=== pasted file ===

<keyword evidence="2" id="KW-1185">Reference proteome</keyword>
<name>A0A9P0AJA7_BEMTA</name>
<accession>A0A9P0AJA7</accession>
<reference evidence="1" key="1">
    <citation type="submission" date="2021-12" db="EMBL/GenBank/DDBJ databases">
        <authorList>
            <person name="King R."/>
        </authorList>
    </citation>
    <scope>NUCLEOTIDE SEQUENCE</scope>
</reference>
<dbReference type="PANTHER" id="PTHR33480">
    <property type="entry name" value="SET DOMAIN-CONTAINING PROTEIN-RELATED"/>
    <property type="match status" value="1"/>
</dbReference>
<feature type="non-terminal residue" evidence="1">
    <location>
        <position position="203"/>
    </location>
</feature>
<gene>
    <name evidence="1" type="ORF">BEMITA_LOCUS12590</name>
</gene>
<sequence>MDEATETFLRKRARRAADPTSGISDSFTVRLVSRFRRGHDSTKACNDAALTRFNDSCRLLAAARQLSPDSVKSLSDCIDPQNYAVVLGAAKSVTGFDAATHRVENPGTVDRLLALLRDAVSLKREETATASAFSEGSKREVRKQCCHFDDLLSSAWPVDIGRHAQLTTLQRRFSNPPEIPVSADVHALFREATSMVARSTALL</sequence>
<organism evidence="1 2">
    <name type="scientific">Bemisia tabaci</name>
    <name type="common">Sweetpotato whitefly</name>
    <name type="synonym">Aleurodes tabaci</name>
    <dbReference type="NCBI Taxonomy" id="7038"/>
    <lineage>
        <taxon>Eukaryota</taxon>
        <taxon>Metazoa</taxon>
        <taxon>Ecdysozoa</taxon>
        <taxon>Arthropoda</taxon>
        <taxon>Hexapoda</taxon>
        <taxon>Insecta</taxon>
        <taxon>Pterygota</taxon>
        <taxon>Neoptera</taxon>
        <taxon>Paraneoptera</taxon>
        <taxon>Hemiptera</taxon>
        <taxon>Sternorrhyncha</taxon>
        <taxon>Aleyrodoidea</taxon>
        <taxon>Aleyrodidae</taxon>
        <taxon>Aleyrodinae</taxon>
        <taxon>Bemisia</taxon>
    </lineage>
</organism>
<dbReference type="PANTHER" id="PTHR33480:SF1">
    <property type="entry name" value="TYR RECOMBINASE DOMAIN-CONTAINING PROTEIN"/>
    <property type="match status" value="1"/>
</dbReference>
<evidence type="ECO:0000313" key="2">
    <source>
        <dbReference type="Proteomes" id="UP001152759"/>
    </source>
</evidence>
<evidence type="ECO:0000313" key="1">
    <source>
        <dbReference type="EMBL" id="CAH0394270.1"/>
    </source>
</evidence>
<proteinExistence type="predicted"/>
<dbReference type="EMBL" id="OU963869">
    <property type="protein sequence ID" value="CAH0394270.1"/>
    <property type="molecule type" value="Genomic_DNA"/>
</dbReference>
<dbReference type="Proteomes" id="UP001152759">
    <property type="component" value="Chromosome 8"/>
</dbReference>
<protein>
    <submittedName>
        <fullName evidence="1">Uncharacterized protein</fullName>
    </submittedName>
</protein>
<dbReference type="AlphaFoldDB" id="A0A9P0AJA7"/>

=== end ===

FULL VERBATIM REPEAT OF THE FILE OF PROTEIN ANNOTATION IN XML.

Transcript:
<keyword evidence="2" id="KW-1185">Reference proteome</keyword>
<name>A0A9P0AJA7_BEMTA</name>
<accession>A0A9P0AJA7</accession>
<reference evidence="1" key="1">
    <citation type="submission" date="2021-12" db="EMBL/GenBank/DDBJ databases">
        <authorList>
            <person name="King R."/>
        </authorList>
    </citation>
    <scope>NUCLEOTIDE SEQUENCE</scope>
</reference>
<dbReference type="PANTHER" id="PTHR33480">
    <property type="entry name" value="SET DOMAIN-CONTAINING PROTEIN-RELATED"/>
    <property type="match status" value="1"/>
</dbReference>
<feature type="non-terminal residue" evidence="1">
    <location>
        <position position="203"/>
    </location>
</feature>
<gene>
    <name evidence="1" type="ORF">BEMITA_LOCUS12590</name>
</gene>
<sequence>MDEATETFLRKRARRAADPTSGISDSFTVRLVSRFRRGHDSTKACNDAALTRFNDSCRLLAAARQLSPDSVKSLSDCIDPQNYAVVLGAAKSVTGFDAATHRVENPGTVDRLLALLRDAVSLKREETATASAFSEGSKREVRKQCCHFDDLLSSAWPVDIGRHAQLTTLQRRFSNPPEIPVSADVHALFREATSMVARSTALL</sequence>
<organism evidence="1 2">
    <name type="scientific">Bemisia tabaci</name>
    <name type="common">Sweetpotato whitefly</name>
    <name type="synonym">Aleurodes tabaci</name>
    <dbReference type="NCBI Taxonomy" id="7038"/>
    <lineage>
        <taxon>Eukaryota</taxon>
        <taxon>Metazoa</taxon>
        <taxon>Ecdysozoa</taxon>
        <taxon>Arthropoda</taxon>
        <taxon>Hexapoda</taxon>
        <taxon>Insecta</taxon>
        <taxon>Pterygota</taxon>
        <taxon>Neoptera</taxon>
        <taxon>Paraneoptera</taxon>
        <taxon>Hemiptera</taxon>
        <taxon>Sternorrhyncha</taxon>
        <taxon>Aleyrodoidea</taxon>
        <taxon>Aleyrodidae</taxon>
        <taxon>Aleyrodinae</taxon>
        <taxon>Bemisia</taxon>
    </lineage>
</organism>
<dbReference type="PANTHER" id="PTHR33480:SF1">
    <property type="entry name" value="TYR RECOMBINASE DOMAIN-CONTAINING PROTEIN"/>
    <property type="match status" value="1"/>
</dbReference>
<evidence type="ECO:0000313" key="2">
    <source>
        <dbReference type="Proteomes" id="UP001152759"/>
    </source>
</evidence>
<evidence type="ECO:0000313" key="1">
    <source>
        <dbReference type="EMBL" id="CAH0394270.1"/>
    </source>
</evidence>
<proteinExistence type="predicted"/>
<dbReference type="EMBL" id="OU963869">
    <property type="protein sequence ID" value="CAH0394270.1"/>
    <property type="molecule type" value="Genomic_DNA"/>
</dbReference>
<dbReference type="Proteomes" id="UP001152759">
    <property type="component" value="Chromosome 8"/>
</dbReference>
<protein>
    <submittedName>
        <fullName evidence="1">Uncharacterized protein</fullName>
    </submittedName>
</protein>
<dbReference type="AlphaFoldDB" id="A0A9P0AJA7"/>